That's entertainment: the best showbiz mags

Variety Executive Editor Steven Gaydos dives into the world of Hollywood scandal, aggressive PR and tittle-tattle of the glossies. EXCLUSIVE!


HEAT

HEAT

Published by: Emap

Circulation: 540,556

Compared to most of its gossip rag rivals, Heat at least tries for a taste of class and intelligence. A feature deconstructing a letter from Britney Spears to her fans shows the magazine's editors have a sense of humour rather than fawning before a celebrity. And there's actually a proper film review section that dares to suggest Heat's readers aren't just filling up on nonsense. The rest of the reviews are informed and breezy and, unlike most star fashion features, Heat's look at Sienna Miller's clothes sense is light, but bright.

TOTAL FILM

Published by: Future Publishing

Circulation: 90,749

Total Film raises the question: in the internet age, can a film-fan mag really get away with running a Venice film fest feature two months after the event? Otherwise, the film reviews are mostly thoughtful, and compared to some of the UK broadsheets' strained seriousness, refreshingly unpretentious. The reviews seem written with an understanding of the mostly youthful readership, but also with an eye to challenge the readers. TF boasts a solid look at upcoming films, but one should look elsewhere for any real insight into the film industry and/or art.

HELLO!

Published by: Hello! Ltd

Circulation: 361,225

This magazine must be given its due. There's a certain grisly fascination in seven lavishly illustrated photos of the life and interior décors of Michael Bolton. Mind-numbing grand tours of the B-listers homes, cottages and manses aside, Hello! also whips up a strange brew of virtues, from real photojournalism, access to the Royals and recognition that there is life and stardom in Old Europe, all inside a kind of classically styled look that outclasses its rivals. The social-whirl spreads are especially good, if one needs to know which charity ball which starlet, striker or baron has recently attended.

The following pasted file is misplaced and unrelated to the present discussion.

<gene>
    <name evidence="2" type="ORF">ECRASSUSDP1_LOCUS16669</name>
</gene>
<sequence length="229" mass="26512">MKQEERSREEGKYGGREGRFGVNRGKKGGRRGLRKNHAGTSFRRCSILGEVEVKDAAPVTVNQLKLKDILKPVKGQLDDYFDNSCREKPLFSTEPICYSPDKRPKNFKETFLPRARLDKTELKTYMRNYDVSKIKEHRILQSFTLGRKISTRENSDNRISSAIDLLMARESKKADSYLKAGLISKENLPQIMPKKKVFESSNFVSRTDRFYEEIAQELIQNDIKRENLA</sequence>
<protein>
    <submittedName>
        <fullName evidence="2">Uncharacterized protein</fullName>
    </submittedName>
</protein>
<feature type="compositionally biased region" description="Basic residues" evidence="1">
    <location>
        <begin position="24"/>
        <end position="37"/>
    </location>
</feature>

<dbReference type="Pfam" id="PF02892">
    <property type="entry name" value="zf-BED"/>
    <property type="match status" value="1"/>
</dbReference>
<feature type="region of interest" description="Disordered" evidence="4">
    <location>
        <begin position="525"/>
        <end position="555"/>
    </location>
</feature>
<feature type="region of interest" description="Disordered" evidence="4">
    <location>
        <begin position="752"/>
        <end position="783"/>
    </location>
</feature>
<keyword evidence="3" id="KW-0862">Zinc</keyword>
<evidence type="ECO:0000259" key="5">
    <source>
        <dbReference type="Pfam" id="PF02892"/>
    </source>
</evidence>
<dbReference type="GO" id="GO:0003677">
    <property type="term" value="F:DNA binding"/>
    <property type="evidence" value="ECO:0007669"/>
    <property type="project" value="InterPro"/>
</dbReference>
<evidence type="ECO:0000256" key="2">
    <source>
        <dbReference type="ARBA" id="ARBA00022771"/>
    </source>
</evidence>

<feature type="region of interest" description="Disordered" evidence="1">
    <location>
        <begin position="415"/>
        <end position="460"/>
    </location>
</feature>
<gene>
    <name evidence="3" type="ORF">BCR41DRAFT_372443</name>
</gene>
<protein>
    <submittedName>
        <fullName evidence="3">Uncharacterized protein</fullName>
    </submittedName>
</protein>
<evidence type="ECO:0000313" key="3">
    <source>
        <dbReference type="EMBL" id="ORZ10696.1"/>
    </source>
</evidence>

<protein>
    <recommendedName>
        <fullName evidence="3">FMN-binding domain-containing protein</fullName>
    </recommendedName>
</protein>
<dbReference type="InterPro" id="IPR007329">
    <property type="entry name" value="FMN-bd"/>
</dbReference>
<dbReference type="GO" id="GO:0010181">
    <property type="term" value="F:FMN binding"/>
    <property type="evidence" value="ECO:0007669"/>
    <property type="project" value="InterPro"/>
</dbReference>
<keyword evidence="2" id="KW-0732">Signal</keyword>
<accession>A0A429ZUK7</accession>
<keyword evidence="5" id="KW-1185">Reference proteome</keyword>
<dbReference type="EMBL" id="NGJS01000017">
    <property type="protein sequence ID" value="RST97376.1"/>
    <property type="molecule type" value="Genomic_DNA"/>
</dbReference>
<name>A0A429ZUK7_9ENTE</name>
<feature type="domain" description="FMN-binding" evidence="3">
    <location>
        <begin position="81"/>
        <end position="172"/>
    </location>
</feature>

NOW

Published by: IPC

Circulation: 580,007

Looks like Heat's frumpy older sister, with lots of space given to pregnant EastEnders, Jade Goody (regardless of the almost deafening tick, tick, tick of the Big Brother performer's sell-by date), an everywoman's guide to plastic surgery on the cheap and a celeb gossip section led by a piece on Abi Titmuss. Overall, it's a grim trudge through a graphically bereft landscape of diets and naff fashions, with zero sense of celebrity fun or glamour. The only real stars featured in this magazine are represented by cut-and-paste jobs lifted from other publications and the net.

STAR

Published by: Northern & Shell

Circulation: 183,674

You must forgive the laughter, but how can a magazine called Star lead with features on Rebecca Loos, Nadia, Jordan and Kerry McFadden? Help! I'm a celebrity fan-mag reader! Get me out of here! From slapped-together fashion sections to lip-service film and TV reviews, Star sheds no light on any aspect of the entertainment world, except perhaps the PR habits of the Z-list celeb wranglers. Nadia's past life as a prostitute is promoted as a subject of great interest, although it has to be said that much of the competition appeared taken with the same story. I have no idea why.

NATIONAL ENQUIRER

Published by: American Media Inc.

Circulation: not available

Remains the gold standard of the bizarre, laying out a smorgasbord of weird gossip, strung together from NE's global network of tipsters, traitors, hustlers, scribes, insiders, showbiz-watchers and the odd obsessive-compulsive borderline star-stalker. Its pulpy newsprint perfectly matches its tawdry tale-telling. In a strange way, however, NE's breathless dispatches from the trenches of rehab farms, relationship hells and eating disorder clinics smell like the authentic dank side of the Hollywood dream. For those who can't read enough on the Olson Twins' travails and Jacko's latest misadventure.